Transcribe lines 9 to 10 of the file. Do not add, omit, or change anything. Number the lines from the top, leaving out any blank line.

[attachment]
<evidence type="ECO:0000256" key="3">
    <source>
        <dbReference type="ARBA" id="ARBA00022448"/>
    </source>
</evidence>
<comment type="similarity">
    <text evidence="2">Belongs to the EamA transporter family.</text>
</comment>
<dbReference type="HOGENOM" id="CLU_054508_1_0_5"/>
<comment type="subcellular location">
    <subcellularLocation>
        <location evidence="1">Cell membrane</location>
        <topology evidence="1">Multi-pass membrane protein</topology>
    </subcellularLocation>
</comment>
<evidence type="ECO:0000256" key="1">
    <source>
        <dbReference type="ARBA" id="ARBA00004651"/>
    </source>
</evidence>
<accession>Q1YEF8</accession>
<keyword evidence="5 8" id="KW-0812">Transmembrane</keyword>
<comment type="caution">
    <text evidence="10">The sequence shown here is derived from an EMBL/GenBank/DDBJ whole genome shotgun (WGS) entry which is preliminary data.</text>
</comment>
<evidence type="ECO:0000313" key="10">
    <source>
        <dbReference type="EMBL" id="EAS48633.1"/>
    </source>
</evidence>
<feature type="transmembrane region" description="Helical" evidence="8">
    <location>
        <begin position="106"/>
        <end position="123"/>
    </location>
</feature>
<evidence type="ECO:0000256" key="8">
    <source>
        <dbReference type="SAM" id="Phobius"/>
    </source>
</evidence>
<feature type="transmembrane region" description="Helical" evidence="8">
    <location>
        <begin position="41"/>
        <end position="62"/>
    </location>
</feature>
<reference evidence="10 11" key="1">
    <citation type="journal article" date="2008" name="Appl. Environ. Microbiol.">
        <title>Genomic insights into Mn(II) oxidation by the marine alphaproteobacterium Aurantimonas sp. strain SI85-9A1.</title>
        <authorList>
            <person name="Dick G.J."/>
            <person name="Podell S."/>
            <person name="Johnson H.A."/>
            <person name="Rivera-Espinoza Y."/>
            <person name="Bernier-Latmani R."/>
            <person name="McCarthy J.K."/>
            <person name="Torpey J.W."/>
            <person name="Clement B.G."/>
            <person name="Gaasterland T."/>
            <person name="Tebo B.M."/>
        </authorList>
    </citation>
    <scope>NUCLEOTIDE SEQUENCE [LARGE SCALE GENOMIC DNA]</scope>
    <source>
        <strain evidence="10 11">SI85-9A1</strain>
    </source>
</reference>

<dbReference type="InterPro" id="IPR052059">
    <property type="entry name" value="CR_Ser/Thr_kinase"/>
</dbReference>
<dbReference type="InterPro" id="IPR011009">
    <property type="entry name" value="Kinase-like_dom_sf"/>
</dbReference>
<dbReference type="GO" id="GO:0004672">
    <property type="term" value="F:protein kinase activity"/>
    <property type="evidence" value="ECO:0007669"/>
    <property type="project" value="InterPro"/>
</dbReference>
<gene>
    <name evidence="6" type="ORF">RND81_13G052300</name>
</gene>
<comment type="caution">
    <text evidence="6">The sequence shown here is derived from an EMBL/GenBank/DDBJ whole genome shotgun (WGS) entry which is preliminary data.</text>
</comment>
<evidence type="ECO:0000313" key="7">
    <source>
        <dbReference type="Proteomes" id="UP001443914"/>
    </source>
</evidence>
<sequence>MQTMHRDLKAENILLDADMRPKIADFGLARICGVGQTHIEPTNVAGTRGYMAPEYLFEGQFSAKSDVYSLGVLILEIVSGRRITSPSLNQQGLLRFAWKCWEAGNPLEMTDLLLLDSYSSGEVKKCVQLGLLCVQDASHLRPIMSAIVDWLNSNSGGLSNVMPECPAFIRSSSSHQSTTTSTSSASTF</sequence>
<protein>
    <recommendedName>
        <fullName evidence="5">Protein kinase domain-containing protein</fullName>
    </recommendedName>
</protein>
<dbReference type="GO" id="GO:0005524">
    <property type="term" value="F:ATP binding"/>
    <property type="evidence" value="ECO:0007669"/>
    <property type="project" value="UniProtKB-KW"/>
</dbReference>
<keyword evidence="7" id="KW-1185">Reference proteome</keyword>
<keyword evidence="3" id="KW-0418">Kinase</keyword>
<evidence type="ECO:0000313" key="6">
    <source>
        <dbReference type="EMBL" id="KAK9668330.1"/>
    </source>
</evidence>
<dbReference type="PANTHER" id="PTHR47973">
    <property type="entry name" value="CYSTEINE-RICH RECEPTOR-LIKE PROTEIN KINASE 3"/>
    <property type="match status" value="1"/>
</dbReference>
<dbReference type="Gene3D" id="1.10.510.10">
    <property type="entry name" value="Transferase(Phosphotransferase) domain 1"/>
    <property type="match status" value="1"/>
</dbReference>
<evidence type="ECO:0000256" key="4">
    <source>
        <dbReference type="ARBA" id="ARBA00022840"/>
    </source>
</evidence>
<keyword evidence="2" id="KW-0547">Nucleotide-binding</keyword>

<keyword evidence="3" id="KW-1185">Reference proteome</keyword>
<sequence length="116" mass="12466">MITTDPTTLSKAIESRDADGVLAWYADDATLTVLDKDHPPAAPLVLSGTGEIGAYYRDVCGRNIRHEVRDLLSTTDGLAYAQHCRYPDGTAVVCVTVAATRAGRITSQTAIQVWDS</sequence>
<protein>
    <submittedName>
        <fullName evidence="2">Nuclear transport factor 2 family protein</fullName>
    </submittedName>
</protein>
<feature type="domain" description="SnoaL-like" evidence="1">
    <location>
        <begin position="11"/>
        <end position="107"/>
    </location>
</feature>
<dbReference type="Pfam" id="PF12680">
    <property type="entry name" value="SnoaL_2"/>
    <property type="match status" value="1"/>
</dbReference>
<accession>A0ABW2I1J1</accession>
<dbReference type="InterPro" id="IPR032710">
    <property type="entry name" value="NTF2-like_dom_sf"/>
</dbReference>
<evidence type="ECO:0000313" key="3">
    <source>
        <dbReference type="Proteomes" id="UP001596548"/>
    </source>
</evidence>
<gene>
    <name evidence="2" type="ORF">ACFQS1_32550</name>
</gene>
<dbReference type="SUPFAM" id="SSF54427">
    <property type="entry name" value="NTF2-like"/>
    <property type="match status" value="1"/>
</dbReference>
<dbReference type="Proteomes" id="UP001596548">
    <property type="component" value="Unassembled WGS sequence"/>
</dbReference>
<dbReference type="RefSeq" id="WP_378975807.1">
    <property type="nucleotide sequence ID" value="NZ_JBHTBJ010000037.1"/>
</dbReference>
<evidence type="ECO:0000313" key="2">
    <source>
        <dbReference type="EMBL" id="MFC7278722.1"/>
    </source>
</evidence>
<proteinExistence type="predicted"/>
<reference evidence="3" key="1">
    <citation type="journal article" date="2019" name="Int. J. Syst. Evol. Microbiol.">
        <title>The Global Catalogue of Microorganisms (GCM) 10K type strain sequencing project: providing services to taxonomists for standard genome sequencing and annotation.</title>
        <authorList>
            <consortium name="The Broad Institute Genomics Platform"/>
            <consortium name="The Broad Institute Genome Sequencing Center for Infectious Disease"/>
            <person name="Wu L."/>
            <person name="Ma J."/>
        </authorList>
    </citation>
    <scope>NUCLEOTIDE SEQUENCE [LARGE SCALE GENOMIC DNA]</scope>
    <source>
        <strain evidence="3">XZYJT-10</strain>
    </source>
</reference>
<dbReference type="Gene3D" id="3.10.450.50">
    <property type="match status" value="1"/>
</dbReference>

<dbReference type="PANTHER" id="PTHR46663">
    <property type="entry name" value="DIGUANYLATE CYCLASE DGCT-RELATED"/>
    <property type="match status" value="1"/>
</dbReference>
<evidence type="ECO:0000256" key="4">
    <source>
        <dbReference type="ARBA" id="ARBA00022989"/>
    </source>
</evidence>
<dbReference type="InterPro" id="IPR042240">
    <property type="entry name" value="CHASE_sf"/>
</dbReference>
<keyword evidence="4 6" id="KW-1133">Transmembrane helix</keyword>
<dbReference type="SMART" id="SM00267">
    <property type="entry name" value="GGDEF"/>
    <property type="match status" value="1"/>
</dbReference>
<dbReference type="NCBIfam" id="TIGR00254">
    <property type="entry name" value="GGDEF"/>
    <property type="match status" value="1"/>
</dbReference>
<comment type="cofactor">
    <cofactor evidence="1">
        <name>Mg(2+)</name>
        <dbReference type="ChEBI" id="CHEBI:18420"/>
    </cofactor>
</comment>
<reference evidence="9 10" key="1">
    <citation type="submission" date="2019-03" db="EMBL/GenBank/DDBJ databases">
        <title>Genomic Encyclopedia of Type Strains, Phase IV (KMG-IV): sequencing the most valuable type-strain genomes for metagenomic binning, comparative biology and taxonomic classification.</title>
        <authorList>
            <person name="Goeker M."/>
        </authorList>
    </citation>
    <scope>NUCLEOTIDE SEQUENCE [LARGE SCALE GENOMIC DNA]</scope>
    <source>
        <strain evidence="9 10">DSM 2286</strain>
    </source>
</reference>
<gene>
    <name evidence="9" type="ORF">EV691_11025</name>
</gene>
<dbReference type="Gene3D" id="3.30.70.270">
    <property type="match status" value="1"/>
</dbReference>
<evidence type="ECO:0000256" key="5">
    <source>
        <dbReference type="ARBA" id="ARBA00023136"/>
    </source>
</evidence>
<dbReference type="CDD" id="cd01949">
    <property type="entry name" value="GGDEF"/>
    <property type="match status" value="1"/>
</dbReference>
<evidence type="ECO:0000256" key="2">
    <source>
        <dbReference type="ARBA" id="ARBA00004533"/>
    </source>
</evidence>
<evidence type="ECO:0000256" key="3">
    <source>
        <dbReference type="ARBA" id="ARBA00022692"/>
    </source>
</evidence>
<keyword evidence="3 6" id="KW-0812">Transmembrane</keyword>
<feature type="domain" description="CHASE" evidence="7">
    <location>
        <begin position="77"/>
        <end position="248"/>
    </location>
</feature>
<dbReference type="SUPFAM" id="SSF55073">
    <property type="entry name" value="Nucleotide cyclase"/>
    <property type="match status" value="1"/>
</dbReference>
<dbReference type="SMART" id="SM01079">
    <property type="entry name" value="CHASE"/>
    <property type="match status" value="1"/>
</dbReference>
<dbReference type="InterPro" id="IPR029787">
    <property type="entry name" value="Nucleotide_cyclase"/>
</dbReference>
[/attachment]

<dbReference type="HOGENOM" id="CLU_054508_1_0_5"/>
<comment type="subcellular location">